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Big Sky population, visitor boom stretch fire department

A firefighter with the Big Sky Fire Department.png

In just this last winter season alone, the number of calls that Big Sky Fire responded to went up by 35 percent, according to Big Sky Fire Chief William Farhat.

The department is using resort tax funding to buy new equipment and gear, but he says it still isn't enough to keep up with the growth.

Farhat says in his last five years in Big Sky he's seen the mountain community grow with both residents and visitors alike.

"We are a remote mountain community, so it's difficult for us to call on our neighbors and ask for assistance, so in our world we have to do everything ourselves, for the most part,” said Farhat.

"Our year-to-date activity is 22.5 percent higher, which is a huge jump for us to address," he added.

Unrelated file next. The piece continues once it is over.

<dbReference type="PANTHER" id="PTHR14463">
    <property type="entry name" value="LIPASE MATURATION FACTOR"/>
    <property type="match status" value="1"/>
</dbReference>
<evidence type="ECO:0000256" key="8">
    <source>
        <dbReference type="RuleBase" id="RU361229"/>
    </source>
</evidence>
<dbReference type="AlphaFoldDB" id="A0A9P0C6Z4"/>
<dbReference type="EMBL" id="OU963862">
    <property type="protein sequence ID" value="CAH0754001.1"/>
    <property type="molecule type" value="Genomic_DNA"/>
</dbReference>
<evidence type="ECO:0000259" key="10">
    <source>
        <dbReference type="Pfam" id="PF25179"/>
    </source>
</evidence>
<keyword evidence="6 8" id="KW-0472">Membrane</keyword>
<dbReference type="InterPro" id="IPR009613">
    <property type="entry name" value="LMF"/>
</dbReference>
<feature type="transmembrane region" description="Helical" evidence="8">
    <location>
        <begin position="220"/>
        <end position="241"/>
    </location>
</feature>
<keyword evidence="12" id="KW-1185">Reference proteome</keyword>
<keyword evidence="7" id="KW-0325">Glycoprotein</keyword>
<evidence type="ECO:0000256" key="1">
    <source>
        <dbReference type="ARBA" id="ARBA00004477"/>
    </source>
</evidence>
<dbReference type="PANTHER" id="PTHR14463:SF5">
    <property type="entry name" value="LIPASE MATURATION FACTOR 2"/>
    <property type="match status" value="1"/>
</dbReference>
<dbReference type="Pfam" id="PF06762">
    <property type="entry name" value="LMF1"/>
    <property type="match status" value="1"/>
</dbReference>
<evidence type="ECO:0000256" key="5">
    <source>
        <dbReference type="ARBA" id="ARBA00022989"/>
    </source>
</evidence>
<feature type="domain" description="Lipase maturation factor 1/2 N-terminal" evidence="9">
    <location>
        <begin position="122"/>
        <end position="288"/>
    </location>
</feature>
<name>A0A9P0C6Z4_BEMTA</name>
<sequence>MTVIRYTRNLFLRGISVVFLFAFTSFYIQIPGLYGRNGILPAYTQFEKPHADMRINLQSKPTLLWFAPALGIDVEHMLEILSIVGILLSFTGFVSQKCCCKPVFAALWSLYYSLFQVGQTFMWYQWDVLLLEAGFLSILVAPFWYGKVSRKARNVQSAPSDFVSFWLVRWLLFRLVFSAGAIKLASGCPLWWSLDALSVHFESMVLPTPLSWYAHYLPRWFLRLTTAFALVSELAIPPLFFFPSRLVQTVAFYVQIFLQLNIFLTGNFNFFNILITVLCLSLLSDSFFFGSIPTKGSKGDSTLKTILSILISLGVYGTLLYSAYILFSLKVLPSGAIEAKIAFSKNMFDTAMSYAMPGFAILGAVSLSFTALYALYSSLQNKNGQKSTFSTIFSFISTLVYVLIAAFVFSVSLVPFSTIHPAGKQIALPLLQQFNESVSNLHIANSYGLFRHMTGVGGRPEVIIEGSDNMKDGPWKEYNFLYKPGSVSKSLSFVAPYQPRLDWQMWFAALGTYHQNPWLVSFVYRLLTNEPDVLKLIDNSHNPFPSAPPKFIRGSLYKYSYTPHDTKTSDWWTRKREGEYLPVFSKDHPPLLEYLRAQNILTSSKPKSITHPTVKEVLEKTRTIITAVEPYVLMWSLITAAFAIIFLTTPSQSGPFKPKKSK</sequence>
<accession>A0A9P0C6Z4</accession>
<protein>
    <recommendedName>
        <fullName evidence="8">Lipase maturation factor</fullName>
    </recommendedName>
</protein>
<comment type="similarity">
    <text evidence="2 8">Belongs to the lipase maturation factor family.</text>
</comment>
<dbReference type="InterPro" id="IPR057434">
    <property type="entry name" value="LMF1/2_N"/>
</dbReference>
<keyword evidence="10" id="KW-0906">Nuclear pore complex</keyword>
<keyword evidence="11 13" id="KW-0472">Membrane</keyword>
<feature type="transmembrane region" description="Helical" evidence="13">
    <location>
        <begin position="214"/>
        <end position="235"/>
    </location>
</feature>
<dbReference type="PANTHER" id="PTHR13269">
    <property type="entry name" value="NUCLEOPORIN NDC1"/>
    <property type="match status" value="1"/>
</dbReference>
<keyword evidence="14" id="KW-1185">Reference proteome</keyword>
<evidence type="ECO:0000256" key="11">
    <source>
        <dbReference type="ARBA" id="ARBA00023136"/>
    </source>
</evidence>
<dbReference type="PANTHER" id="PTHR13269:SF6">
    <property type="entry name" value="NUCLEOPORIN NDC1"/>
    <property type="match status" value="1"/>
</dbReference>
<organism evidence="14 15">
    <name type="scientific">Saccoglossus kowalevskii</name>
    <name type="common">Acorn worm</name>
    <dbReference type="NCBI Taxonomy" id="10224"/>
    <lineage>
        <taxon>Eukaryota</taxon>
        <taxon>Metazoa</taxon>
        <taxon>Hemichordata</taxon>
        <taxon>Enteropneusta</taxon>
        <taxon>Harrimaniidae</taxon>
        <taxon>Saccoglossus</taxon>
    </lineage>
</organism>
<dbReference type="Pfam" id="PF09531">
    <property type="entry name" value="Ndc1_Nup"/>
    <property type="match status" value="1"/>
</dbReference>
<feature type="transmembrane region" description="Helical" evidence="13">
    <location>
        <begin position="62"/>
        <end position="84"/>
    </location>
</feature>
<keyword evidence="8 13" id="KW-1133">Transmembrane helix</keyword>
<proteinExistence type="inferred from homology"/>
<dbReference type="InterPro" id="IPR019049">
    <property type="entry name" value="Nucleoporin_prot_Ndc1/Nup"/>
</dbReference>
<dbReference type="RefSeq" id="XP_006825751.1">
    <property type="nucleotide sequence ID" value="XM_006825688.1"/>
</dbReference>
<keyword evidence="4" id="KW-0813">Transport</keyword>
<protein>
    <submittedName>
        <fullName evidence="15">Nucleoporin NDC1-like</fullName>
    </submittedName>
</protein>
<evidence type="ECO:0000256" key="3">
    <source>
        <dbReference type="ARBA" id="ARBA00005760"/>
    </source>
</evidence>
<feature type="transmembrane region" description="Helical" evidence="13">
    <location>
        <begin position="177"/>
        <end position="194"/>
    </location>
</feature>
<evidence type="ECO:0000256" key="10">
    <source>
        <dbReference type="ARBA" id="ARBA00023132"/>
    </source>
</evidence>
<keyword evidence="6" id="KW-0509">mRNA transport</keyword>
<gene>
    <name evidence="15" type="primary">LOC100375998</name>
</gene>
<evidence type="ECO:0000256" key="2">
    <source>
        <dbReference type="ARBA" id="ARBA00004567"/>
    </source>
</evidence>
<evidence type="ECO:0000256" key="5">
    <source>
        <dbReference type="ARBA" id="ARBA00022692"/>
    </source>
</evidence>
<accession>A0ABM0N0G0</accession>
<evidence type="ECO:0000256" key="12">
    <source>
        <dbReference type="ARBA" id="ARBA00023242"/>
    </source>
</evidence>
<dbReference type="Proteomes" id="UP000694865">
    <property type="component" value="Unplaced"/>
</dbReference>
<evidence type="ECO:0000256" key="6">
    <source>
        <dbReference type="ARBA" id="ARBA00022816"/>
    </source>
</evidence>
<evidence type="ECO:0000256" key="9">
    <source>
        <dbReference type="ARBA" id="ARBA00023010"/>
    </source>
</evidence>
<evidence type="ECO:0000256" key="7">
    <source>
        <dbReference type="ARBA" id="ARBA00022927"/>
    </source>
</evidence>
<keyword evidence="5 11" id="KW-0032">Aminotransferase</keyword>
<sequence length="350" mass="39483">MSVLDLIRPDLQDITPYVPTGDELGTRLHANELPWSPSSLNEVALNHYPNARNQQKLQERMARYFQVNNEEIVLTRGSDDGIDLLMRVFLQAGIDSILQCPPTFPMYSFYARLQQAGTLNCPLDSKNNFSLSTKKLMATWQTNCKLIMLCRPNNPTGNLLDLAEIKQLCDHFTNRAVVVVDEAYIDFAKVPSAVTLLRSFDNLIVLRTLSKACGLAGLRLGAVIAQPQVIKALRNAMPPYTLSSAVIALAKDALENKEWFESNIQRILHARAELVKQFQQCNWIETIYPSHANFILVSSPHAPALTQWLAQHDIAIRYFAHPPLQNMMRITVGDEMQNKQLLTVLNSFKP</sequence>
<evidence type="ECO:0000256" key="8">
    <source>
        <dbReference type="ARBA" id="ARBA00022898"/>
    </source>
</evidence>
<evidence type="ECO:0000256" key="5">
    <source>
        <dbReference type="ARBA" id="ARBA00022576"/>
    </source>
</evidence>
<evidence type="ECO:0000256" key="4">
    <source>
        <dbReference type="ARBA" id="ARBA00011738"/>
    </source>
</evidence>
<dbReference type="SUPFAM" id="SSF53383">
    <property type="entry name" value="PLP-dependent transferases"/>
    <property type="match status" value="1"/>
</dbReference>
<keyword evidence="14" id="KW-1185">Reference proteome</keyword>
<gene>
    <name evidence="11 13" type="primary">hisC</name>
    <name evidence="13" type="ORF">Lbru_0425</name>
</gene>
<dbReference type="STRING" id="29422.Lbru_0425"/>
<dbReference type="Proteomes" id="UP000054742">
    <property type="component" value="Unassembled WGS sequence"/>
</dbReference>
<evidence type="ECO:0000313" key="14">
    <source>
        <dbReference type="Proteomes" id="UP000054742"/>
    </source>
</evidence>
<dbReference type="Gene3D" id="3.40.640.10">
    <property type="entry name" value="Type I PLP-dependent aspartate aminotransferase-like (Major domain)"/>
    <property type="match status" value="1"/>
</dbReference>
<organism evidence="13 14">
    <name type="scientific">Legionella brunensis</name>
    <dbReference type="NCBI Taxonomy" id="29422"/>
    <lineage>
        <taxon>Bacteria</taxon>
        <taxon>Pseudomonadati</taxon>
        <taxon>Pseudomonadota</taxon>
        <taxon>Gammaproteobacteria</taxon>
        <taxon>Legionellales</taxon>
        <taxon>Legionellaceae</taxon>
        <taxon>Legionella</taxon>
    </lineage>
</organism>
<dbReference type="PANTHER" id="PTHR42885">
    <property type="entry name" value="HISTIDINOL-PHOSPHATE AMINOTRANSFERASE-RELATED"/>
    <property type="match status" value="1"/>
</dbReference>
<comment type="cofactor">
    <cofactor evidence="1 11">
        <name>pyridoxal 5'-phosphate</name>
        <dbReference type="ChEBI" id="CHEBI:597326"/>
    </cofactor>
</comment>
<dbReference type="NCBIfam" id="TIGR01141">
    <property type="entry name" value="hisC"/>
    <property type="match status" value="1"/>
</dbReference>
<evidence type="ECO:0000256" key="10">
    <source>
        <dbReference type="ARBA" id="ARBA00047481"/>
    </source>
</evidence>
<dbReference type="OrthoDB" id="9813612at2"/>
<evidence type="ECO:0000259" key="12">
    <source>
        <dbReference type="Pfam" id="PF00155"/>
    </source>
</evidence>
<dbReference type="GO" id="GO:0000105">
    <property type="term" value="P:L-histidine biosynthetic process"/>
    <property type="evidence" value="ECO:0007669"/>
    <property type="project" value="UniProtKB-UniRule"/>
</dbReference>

His 21-person team covers over 200 square miles in the vicinity of Big Sky, responding to a lot of emergency response cases.

He said almost half of the time they have two and three calls going on at the same time, which is where it hurts the most.

"When you have three calls going on at once, one of them is going to be on hold until you can clear the other unit," he said.

In 2018, visitors to Big Sky contributed over $8 million in resort taxes, and the Big Sky Resort Tax Board this week awarded the fire department $952,000.

Farhat says that money will help with refurbishing an ambulance and with operational costs. He also says it helps offset the impact of tourism in the community.

"Sixty percent of what the fire department does is for people who do not live here, so it's difficult to ask people to pay property taxes to fund operations," he said.

Farhat says the plan is also to expand the fire team to 28 next year, and plans are in the works to remodel both stations.

As Big Sky keeps growing and the calls continue to come in, Farhat says it’ll continue to be a strain until they get enough resources.

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